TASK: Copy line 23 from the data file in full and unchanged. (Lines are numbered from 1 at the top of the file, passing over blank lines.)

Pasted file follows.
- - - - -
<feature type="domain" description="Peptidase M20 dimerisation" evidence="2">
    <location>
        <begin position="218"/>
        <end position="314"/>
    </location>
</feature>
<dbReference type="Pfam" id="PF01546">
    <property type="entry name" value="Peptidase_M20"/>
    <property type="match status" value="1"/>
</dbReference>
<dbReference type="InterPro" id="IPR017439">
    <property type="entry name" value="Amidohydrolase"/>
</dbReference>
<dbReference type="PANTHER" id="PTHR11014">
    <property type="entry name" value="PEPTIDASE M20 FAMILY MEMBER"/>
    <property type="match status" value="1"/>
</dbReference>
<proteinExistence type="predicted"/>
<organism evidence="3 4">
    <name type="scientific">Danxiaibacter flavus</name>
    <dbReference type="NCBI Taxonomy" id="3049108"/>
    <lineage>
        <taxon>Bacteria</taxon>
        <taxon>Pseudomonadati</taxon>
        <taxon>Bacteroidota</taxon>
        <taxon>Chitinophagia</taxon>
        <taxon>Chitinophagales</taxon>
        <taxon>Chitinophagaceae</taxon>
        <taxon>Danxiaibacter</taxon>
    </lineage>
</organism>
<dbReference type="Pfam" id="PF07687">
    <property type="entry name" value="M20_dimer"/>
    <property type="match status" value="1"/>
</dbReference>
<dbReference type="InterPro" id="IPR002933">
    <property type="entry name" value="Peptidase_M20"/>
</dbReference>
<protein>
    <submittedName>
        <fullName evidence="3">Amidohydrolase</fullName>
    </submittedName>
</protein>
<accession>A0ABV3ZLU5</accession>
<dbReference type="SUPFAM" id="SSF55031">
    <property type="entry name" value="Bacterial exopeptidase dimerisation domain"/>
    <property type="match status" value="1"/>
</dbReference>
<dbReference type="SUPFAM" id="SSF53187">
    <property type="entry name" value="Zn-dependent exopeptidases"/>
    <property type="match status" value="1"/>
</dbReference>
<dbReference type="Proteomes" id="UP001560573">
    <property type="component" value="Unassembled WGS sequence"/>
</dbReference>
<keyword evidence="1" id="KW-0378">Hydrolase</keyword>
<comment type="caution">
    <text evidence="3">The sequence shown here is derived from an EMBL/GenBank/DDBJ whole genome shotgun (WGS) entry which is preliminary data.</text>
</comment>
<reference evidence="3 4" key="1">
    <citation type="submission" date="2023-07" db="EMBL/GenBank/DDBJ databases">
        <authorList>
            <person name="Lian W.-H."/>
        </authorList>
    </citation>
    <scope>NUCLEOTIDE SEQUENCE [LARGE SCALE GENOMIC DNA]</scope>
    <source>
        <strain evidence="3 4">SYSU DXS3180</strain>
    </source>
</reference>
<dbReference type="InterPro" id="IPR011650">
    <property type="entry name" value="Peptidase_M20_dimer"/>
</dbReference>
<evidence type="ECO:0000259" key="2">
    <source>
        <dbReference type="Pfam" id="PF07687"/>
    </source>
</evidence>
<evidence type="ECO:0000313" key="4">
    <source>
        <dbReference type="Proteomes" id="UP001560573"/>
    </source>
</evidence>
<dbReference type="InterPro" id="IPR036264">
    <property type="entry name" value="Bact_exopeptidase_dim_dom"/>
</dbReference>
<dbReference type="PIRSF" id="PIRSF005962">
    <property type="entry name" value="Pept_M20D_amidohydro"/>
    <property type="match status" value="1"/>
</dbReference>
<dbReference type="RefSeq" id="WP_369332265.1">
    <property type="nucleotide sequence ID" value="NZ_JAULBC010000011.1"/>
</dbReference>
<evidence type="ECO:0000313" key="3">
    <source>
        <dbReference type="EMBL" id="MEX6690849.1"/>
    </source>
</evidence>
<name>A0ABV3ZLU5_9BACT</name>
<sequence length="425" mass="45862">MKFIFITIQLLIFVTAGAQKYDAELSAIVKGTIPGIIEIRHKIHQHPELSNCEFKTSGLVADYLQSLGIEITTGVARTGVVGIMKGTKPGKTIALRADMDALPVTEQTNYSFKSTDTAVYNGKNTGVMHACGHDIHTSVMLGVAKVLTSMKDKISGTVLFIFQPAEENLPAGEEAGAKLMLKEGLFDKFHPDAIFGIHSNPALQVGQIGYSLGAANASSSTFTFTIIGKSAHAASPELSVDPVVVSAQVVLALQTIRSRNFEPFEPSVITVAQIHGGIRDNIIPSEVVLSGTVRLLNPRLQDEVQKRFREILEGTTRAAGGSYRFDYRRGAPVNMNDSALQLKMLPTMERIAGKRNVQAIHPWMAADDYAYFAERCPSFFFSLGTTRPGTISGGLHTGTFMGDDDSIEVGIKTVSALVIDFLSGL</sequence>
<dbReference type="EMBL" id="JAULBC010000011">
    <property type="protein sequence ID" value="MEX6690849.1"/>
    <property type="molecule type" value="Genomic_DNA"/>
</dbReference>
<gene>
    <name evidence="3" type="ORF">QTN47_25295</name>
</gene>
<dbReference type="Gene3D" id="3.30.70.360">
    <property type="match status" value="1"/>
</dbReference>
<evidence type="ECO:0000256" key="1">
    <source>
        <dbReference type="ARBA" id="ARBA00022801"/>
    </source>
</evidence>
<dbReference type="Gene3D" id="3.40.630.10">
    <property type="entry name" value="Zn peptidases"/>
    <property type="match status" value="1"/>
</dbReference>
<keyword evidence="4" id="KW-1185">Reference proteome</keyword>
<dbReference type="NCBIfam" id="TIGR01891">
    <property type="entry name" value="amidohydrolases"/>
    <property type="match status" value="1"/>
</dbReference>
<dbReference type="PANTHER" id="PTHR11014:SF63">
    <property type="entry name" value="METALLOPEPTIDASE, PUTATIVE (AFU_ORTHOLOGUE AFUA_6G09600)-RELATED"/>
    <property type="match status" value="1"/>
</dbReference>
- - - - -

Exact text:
        <taxon>Bacteria</taxon>